Monetary Policy Shocks: What Have We Learned and to What End?

95 Pages Posted: 21 Jul 2000  

Lawrence J. Christiano

Northwestern University; Federal Reserve Bank of Cleveland; Federal Reserve Bank of Chicago; Federal Reserve Bank of Minneapolis; National Bureau of Economic Research (NBER)

Martin Eichenbaum

Northwestern University; National Bureau of Economic Research (NBER)

Charles L. Evans

Federal Reserve Bank of Chicago - Research Department

Date Written: February 1998

Abstract

This paper reviews recent research that grapples with the question: What happens after an exogenous shock to monetary policy? We argue that this question is interesting because it lies at the center of a particular approach to assessing the empirical plausibility of structural economic models that can be used to think about systematic changes in monetary policy institutions and rules. The literature has not yet converged on a particular set of assumptions for identifying the effects of an exogenous shock to monetary policy. Nevertheless, there is considerable agreement about the qualitative effects of a monetary policy shock in the sense that inference is robust across a large subset of the identification schemes that have been considered in the literature. We document the nature of this agreement as it pertains to key economic aggregates.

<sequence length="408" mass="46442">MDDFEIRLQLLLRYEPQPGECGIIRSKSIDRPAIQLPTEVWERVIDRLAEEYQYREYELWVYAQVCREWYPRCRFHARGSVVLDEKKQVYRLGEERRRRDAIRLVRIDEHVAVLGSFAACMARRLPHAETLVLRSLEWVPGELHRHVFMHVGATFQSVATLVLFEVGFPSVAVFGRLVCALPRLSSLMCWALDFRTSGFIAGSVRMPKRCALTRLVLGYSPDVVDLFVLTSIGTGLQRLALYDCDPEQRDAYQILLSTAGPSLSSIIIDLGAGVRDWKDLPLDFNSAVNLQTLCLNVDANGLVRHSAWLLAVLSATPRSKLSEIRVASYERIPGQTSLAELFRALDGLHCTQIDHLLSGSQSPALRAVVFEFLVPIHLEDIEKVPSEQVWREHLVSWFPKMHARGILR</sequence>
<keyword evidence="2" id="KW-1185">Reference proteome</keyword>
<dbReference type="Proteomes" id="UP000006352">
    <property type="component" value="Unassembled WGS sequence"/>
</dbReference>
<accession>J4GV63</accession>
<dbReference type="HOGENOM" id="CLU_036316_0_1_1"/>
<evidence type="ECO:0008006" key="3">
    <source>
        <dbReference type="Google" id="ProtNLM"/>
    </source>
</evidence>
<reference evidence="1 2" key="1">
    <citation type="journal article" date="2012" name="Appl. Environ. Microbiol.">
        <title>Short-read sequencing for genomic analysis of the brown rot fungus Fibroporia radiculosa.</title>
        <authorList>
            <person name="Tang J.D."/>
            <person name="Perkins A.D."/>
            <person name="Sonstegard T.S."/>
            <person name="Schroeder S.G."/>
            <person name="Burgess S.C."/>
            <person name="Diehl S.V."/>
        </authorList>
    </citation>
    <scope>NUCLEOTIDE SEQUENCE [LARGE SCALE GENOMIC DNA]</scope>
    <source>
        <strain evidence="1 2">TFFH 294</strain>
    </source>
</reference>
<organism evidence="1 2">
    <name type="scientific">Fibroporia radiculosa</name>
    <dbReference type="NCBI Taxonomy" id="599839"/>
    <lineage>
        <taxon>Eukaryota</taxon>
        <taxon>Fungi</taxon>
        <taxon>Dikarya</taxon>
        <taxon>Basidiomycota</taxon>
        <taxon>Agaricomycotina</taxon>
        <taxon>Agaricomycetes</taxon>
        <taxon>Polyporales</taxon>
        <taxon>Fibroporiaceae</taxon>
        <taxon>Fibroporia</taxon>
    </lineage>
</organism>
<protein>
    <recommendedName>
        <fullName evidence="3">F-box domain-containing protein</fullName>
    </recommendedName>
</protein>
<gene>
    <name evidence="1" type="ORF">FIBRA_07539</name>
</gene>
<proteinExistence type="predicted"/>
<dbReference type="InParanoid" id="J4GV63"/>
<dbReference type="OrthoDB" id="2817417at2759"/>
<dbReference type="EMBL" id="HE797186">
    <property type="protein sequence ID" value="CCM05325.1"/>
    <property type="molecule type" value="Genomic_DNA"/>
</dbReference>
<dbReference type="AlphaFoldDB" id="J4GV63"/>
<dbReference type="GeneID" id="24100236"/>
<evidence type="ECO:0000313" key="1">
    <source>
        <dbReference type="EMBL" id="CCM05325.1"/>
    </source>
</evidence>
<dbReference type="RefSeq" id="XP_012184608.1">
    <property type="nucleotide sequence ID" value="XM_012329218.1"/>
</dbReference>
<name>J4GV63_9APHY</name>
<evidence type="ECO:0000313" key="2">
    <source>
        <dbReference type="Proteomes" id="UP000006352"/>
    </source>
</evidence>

Suggested Citation

Christiano, Lawrence J. and Eichenbaum, Martin and Evans, Charles L., Monetary Policy Shocks: What Have We Learned and to What End? (February 1998). NBER Working Paper No. w6400. Available at SSRN: https://ssrn.com/abstract=226148

Lawrence J. Christiano (Contact Author)

Northwestern University ( email )

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Federal Reserve Bank of Cleveland

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Federal Reserve Bank of Minneapolis

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National Bureau of Economic Research (NBER)

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Martin Eichenbaum

Northwestern University ( email )

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National Bureau of Economic Research (NBER)

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Charles L. Evans

Federal Reserve Bank of Chicago - Research Department ( email )

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Chicago, IL 60604-1413
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312-322-2357 (Fax)

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